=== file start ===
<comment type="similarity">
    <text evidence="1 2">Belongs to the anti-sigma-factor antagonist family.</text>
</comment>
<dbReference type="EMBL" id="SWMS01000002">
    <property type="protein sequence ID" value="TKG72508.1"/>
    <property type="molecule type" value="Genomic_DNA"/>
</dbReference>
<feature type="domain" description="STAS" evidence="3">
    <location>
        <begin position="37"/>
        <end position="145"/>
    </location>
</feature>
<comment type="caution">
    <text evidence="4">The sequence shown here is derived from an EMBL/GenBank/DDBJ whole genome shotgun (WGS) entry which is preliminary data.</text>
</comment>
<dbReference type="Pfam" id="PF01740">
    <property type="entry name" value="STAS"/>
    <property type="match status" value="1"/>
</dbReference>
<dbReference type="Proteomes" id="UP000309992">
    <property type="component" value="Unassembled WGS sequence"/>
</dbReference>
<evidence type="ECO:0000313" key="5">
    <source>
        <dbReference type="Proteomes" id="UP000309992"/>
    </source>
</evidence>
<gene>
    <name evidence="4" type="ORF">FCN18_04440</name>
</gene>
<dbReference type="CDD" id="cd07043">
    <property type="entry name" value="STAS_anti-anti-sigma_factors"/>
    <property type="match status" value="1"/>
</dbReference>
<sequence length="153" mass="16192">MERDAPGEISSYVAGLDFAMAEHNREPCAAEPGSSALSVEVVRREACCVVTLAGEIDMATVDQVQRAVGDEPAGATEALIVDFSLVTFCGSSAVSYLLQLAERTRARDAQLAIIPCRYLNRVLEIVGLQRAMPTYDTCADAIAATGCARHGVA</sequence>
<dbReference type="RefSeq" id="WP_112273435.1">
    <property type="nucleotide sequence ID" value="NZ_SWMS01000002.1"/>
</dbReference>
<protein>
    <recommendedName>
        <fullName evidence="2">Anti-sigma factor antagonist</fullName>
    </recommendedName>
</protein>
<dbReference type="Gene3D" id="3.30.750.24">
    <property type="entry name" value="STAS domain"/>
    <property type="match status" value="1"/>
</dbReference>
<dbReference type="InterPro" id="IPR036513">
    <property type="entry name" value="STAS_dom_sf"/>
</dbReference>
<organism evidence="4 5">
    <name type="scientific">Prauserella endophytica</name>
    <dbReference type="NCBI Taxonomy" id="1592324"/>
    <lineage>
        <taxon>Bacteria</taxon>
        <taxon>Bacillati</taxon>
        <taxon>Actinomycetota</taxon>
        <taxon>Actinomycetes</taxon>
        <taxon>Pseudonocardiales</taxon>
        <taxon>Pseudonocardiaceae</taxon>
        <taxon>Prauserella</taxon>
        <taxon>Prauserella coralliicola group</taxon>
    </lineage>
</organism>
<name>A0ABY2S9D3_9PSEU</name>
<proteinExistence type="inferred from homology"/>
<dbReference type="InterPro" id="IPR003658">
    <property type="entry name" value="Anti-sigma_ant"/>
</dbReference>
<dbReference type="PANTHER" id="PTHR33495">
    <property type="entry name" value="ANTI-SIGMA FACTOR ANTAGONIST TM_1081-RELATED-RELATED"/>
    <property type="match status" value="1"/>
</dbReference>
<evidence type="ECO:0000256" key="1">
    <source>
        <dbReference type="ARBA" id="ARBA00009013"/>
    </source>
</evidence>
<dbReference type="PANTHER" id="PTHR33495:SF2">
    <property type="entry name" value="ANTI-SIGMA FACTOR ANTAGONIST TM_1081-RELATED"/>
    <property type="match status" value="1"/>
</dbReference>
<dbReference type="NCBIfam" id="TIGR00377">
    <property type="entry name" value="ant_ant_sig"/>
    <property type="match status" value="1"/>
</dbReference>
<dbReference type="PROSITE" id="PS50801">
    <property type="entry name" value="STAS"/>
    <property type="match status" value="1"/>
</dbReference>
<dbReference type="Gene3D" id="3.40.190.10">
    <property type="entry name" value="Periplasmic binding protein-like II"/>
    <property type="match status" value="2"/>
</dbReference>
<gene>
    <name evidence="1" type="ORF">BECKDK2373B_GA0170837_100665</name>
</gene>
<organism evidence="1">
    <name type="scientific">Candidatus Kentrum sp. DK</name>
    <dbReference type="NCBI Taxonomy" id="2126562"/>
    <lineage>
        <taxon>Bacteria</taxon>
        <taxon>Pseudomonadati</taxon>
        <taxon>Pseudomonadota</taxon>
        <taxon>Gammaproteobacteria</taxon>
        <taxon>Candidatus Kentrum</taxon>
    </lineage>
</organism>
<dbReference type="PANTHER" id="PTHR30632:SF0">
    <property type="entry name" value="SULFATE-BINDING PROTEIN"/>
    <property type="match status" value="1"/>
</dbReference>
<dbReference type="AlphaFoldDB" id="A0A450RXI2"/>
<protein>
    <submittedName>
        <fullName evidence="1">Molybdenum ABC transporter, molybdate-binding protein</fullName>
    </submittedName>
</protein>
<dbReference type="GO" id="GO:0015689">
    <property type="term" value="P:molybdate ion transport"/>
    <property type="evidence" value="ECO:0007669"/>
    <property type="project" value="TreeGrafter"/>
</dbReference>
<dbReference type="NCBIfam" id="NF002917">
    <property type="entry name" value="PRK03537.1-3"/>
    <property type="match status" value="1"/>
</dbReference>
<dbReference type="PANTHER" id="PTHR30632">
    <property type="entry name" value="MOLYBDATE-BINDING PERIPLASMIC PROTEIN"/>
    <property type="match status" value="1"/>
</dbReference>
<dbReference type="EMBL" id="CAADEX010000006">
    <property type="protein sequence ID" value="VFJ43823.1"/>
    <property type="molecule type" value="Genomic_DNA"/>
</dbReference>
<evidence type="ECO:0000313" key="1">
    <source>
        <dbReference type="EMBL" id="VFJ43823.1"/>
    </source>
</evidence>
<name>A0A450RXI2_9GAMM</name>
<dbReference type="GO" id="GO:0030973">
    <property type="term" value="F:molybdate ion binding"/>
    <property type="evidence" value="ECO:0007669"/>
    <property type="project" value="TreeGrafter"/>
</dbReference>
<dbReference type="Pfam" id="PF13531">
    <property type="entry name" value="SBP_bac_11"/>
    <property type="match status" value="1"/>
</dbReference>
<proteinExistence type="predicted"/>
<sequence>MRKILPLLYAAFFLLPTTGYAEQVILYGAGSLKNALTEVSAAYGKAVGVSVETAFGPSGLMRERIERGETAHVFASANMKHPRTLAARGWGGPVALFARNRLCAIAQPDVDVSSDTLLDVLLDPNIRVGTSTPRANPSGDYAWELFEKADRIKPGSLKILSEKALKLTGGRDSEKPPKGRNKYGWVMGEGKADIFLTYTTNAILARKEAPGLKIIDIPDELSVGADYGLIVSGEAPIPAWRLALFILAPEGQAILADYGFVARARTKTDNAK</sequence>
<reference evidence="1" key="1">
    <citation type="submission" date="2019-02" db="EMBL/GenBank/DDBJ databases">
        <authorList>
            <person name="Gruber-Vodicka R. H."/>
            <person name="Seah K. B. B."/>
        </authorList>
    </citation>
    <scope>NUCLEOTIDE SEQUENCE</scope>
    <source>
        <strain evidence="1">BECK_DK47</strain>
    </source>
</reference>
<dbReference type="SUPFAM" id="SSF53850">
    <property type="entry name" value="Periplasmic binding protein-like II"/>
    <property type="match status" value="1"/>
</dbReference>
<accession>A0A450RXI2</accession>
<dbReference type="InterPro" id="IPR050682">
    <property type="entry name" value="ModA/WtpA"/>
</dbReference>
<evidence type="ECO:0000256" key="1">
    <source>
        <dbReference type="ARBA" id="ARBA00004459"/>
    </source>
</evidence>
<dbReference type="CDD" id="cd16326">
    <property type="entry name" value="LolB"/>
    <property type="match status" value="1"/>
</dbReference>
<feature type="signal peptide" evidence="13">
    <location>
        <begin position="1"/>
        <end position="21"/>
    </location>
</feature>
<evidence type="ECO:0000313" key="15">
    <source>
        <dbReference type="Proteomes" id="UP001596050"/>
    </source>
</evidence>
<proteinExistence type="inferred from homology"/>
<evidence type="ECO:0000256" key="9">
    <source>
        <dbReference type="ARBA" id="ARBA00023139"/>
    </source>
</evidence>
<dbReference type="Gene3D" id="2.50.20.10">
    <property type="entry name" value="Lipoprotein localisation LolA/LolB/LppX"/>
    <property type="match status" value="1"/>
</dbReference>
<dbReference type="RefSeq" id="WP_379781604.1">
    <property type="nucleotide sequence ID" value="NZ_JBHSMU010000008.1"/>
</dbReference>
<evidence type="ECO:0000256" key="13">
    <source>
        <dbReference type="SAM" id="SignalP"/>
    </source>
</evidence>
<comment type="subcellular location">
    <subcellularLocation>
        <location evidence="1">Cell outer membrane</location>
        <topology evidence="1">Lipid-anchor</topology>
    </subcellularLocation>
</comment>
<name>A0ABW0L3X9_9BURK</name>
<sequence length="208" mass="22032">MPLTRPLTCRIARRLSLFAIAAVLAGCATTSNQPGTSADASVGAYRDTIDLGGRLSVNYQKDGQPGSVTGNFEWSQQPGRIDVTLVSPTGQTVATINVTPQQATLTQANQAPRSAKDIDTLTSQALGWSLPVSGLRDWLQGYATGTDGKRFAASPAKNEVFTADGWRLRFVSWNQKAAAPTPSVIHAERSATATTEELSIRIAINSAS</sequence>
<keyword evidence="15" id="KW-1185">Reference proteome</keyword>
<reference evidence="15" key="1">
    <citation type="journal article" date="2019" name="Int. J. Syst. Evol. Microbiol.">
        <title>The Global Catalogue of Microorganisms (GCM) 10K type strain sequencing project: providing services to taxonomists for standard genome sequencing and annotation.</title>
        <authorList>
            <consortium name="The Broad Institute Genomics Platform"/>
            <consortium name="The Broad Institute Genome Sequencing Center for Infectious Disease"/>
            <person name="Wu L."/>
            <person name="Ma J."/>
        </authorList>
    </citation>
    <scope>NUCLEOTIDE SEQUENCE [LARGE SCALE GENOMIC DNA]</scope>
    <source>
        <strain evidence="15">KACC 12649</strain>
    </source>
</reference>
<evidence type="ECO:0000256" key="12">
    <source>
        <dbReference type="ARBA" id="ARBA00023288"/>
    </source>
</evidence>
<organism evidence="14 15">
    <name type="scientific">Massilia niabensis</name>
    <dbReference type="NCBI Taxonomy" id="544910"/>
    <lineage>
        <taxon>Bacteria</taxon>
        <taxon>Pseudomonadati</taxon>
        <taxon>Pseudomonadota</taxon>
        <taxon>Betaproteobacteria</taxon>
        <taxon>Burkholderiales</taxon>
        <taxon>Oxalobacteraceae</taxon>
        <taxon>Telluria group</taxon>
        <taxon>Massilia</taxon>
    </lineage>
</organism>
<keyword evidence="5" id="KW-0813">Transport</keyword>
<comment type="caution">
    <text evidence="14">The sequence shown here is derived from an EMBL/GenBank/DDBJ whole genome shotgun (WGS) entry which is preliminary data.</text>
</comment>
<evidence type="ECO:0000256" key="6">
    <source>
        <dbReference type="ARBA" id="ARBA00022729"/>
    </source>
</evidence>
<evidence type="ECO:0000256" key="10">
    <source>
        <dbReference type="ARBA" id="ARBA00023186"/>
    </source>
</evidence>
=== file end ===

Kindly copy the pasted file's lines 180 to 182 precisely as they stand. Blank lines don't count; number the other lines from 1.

    <property type="entry name" value="LolB"/>
    <property type="match status" value="1"/>
</dbReference>